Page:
In the beginning, the Earth was a big "burning rock" that wandered around the Sun. Like all the other planets, the earth is a descendant of our star and is subject to its gravitational pull.
|Photo by Pixabay at Pexels|
The earth had water that could have come from far away frozen in comets. That water, subjected to heat, evaporated and the water particles were trapped by the earth's gravity, circulating in a dense layer around it. And just as the water vapor remained, so did other gases (nitrogen, oxygen, argon and ozone). These combined in different layers at different heights with respect to the surface and according to the density of each one. This probably occurred in 5 stages of which only the first 2 are important in explaining the formation.
In the long run, these gas layers helped to generate the conditions for the planet to sustain life. A little more heat and the vapor and gas particles would be light enough to escape the planet. Any colder and nothing would have moved for a long time.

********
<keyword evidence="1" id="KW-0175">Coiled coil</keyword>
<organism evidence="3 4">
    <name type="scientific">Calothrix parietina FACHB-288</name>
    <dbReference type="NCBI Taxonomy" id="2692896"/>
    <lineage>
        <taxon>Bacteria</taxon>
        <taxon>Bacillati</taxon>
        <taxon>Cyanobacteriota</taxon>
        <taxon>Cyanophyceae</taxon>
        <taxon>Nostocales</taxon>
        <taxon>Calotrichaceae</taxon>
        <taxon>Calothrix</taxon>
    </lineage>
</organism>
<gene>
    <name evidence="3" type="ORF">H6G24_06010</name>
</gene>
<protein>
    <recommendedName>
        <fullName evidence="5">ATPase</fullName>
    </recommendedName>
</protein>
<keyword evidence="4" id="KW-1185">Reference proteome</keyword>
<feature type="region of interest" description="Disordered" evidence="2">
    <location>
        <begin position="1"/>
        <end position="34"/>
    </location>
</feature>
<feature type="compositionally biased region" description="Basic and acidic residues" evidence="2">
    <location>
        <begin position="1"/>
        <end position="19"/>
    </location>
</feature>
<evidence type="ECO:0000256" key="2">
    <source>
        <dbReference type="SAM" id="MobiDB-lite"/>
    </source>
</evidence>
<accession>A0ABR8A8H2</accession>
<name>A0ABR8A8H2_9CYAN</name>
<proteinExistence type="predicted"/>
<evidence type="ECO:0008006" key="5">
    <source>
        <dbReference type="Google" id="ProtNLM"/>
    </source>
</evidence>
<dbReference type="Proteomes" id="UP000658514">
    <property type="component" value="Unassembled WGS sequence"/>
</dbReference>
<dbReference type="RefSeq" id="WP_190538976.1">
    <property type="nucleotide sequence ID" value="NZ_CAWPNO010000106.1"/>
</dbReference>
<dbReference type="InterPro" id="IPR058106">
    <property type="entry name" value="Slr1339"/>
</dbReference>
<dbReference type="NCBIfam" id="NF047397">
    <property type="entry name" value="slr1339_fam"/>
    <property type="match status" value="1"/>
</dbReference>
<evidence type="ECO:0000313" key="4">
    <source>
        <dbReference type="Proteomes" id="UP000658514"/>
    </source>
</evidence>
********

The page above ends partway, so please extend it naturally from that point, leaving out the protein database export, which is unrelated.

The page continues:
Now, this is all speculation. The way to be sure that this process was what the planet went through in its formation and that its atmosphere and other layers originated following this pattern is for us to see it on another planet. We would only have to observe a planet in the same position as ours with respect to the Sun (or in the habitable zone) for at least 1 billion years.
Or we could speculate based on the evidence. The bad thing about this is that if we get it right once we think we can always get it right by speculating. And then theories based on fantasies come out. **To avoid that, a good application of science is necessary. Although we cannot avoid human subjectivity and its love for fiction.
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